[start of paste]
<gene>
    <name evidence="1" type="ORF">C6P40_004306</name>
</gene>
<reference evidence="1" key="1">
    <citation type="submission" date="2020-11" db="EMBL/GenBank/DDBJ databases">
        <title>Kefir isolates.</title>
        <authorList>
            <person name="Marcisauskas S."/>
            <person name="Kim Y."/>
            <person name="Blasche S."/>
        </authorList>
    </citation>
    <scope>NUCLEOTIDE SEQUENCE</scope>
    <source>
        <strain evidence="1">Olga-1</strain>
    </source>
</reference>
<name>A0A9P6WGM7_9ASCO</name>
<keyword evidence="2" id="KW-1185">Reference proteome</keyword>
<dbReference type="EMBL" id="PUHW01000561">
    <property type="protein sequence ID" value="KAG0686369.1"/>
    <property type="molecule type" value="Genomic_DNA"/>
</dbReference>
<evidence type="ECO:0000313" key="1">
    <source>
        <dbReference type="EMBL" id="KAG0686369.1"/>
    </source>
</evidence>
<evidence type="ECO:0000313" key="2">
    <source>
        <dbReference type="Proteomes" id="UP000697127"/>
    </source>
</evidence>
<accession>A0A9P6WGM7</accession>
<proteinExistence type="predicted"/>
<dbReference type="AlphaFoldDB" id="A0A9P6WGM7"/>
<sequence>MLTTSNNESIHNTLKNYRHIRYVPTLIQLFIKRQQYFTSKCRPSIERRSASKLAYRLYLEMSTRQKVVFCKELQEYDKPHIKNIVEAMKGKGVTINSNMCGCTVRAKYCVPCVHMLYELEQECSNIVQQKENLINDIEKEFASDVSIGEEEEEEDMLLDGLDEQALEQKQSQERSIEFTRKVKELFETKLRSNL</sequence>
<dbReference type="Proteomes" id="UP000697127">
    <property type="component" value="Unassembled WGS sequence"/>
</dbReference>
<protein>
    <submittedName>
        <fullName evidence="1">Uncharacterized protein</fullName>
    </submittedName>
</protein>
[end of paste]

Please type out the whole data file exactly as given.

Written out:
<gene>
    <name evidence="1" type="ORF">C6P40_004306</name>
</gene>
<reference evidence="1" key="1">
    <citation type="submission" date="2020-11" db="EMBL/GenBank/DDBJ databases">
        <title>Kefir isolates.</title>
        <authorList>
            <person name="Marcisauskas S."/>
            <person name="Kim Y."/>
            <person name="Blasche S."/>
        </authorList>
    </citation>
    <scope>NUCLEOTIDE SEQUENCE</scope>
    <source>
        <strain evidence="1">Olga-1</strain>
    </source>
</reference>
<name>A0A9P6WGM7_9ASCO</name>
<keyword evidence="2" id="KW-1185">Reference proteome</keyword>
<dbReference type="EMBL" id="PUHW01000561">
    <property type="protein sequence ID" value="KAG0686369.1"/>
    <property type="molecule type" value="Genomic_DNA"/>
</dbReference>
<evidence type="ECO:0000313" key="1">
    <source>
        <dbReference type="EMBL" id="KAG0686369.1"/>
    </source>
</evidence>
<evidence type="ECO:0000313" key="2">
    <source>
        <dbReference type="Proteomes" id="UP000697127"/>
    </source>
</evidence>
<accession>A0A9P6WGM7</accession>
<proteinExistence type="predicted"/>
<dbReference type="AlphaFoldDB" id="A0A9P6WGM7"/>
<sequence>MLTTSNNESIHNTLKNYRHIRYVPTLIQLFIKRQQYFTSKCRPSIERRSASKLAYRLYLEMSTRQKVVFCKELQEYDKPHIKNIVEAMKGKGVTINSNMCGCTVRAKYCVPCVHMLYELEQECSNIVQQKENLINDIEKEFASDVSIGEEEEEEDMLLDGLDEQALEQKQSQERSIEFTRKVKELFETKLRSNL</sequence>
<dbReference type="Proteomes" id="UP000697127">
    <property type="component" value="Unassembled WGS sequence"/>
</dbReference>
<protein>
    <submittedName>
        <fullName evidence="1">Uncharacterized protein</fullName>
    </submittedName>
</protein>